All member states, except for Mozambique (which joined in 1995) and now Rwanda (which joined in 2009), have experienced direct or indirect British rule or have been administratively linked to another Commonwealth country. At the 1997 summit in Edinburgh, Heads of Government considered the criteria for Commonwealth membership and agreed that in order to become a member of the Commonwealth, an applicant country should, as a rule, have had a constitutional association with an existing Commonwealth member state; that it should comply with Commonwealth values, principles and priorities as set out in the Harare Commonwealth Declaration of 1991; and that it should accept Commonwealth norms and conventions.
At the 2005 summit in Malta, aware of a growing interest in the Commonwealth from many countries, including outstanding applications to join, Heads of Government mandated a Committee on Commonwealth Membership that would prepare a report on the various issues of membership for the next CHOGM in Kampala, Uganda, in 2007. The committee -chaired by P J Patterson, former prime minister of Jamaica – met twice (in December 2006 and May 2007) prior to submitting its report to Commonwealth leaders for their consideration. Heads of Government subsequently set out their agreed ‘core criteria’ for membership in the Kampala Communiqué.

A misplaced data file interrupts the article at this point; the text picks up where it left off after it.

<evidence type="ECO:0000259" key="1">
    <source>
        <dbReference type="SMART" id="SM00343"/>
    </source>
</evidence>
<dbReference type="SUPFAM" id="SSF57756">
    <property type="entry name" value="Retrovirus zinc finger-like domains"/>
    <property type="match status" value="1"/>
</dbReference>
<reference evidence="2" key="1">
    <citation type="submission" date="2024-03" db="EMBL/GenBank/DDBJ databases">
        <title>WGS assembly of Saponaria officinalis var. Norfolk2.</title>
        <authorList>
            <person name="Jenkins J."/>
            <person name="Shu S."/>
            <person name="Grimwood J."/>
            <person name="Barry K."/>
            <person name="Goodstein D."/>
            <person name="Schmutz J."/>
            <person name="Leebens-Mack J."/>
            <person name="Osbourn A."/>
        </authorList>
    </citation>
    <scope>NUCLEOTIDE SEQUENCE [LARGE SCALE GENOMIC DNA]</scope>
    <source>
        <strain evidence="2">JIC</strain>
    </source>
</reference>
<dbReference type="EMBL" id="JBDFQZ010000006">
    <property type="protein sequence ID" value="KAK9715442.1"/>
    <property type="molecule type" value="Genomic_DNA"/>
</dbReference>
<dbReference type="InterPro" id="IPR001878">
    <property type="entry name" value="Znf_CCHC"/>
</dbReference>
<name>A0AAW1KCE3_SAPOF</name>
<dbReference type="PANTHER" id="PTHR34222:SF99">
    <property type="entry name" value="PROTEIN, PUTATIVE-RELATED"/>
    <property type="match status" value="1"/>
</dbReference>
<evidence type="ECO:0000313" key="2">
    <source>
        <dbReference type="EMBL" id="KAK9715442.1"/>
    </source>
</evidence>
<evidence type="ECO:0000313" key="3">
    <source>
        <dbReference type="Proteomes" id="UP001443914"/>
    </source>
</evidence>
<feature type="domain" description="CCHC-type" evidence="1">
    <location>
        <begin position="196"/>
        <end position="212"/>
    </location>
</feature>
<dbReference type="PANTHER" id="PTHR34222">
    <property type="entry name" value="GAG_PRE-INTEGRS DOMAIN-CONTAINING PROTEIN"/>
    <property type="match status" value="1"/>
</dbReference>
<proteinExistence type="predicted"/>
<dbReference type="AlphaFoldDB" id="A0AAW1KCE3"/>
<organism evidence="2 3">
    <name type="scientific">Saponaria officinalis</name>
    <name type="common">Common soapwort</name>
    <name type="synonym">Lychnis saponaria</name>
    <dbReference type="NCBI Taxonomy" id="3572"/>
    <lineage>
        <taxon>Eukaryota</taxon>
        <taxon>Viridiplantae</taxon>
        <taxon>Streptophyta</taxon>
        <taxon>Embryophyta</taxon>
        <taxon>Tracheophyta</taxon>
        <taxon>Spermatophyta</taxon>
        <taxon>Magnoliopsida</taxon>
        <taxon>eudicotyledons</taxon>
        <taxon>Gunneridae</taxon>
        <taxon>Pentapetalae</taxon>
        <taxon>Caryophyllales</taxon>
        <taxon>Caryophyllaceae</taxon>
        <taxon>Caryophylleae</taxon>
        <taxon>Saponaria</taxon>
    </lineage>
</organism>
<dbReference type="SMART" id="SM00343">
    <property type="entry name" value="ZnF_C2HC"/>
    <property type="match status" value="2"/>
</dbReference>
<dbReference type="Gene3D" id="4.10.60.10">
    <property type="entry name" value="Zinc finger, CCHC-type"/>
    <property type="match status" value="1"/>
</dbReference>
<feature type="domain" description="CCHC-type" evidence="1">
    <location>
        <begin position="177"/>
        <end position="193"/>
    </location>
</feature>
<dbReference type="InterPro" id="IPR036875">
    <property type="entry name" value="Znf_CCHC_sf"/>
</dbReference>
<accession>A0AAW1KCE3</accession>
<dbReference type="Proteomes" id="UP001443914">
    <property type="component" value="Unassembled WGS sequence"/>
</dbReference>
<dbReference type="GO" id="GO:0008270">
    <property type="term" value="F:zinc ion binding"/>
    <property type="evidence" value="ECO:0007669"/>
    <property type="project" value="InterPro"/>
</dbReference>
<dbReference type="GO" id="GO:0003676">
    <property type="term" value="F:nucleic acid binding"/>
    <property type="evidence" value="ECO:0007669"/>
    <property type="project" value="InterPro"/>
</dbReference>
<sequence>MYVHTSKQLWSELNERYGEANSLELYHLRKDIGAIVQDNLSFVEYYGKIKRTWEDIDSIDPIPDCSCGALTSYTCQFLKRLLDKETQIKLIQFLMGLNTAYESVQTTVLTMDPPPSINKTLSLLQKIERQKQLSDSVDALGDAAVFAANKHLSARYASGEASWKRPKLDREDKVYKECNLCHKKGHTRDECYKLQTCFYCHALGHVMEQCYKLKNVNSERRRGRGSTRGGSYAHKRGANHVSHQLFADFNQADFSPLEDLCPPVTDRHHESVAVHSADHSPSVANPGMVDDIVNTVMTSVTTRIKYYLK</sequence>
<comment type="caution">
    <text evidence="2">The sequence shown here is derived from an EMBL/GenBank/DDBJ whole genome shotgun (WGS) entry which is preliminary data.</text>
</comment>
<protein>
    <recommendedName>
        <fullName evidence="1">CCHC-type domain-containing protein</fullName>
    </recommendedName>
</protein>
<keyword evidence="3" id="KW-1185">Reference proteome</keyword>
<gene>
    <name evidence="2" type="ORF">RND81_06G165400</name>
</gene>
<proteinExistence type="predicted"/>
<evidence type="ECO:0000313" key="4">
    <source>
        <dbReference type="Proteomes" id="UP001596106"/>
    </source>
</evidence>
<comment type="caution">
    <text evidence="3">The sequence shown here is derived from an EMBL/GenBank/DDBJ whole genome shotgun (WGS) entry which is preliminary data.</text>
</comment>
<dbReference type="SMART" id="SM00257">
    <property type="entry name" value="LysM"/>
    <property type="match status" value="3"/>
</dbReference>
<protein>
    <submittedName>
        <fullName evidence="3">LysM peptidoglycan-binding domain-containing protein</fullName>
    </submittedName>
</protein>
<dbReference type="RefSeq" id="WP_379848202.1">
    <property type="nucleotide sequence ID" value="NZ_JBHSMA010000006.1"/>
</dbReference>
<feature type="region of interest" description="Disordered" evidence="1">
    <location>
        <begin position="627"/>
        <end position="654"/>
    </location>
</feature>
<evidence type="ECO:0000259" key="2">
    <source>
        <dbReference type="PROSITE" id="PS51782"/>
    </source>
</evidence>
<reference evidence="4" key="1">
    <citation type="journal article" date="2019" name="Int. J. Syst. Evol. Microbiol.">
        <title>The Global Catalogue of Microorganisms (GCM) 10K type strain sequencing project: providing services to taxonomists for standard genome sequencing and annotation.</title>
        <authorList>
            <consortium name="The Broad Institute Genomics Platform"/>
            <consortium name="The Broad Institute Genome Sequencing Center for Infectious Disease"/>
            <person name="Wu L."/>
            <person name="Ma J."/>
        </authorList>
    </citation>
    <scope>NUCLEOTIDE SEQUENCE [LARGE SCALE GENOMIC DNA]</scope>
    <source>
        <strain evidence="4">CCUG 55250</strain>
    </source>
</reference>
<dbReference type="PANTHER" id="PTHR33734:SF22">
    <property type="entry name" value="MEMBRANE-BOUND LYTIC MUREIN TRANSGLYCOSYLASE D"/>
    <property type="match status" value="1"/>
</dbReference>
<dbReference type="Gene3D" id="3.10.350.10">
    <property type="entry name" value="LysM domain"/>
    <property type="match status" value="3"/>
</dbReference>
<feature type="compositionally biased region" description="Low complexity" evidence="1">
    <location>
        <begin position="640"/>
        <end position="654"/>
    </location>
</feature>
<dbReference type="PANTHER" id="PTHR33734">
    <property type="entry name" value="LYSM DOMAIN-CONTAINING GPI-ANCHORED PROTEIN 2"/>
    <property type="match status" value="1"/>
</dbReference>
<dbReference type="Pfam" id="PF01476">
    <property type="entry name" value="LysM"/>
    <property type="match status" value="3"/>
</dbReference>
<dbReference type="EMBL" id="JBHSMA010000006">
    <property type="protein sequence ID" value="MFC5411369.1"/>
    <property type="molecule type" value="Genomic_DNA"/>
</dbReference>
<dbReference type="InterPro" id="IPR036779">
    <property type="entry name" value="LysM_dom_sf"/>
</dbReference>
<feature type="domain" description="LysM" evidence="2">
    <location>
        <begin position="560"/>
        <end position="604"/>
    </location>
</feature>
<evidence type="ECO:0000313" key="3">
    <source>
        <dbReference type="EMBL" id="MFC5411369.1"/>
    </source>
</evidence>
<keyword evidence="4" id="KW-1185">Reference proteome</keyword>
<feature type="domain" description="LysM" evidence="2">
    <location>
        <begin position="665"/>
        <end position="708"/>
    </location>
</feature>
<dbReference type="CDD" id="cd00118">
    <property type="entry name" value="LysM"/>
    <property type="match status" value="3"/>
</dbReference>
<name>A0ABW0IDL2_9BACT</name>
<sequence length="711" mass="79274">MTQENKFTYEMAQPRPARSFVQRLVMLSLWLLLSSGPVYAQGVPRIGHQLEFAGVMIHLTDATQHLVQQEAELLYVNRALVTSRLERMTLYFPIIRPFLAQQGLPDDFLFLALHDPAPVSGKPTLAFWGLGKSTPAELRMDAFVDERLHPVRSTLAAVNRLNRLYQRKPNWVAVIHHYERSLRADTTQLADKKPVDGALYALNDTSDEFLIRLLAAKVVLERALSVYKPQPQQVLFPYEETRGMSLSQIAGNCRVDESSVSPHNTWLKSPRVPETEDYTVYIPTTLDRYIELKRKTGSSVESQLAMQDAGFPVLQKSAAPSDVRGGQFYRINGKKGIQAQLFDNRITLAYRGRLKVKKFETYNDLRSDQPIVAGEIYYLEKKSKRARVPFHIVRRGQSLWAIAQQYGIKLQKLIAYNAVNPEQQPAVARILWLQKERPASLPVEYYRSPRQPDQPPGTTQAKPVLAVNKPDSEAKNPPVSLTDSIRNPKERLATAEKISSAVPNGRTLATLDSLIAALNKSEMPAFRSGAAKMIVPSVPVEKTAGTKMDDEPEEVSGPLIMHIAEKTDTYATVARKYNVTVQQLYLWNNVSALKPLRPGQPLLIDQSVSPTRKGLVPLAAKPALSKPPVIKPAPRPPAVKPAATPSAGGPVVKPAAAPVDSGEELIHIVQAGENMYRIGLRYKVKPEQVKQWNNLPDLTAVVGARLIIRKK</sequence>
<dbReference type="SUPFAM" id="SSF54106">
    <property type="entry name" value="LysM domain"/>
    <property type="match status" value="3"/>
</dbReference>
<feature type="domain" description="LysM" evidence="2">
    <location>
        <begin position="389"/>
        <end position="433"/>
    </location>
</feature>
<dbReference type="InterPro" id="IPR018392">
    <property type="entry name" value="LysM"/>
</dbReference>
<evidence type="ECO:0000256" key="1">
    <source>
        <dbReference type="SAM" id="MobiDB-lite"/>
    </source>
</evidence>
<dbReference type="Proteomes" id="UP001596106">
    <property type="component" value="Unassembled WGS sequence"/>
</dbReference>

The application of the Republic of Rwanda for membership of the Commonwealth was considered by Heads of Government in Port of Spain, Trinidad and Tobago, in November 2009. This was done in accordance with the criteria and procedures agreed at their meeting in Kampala in 2007. At the end of their deliberations, they warmly welcomed Rwanda into the Commonwealth family as the then 54th member.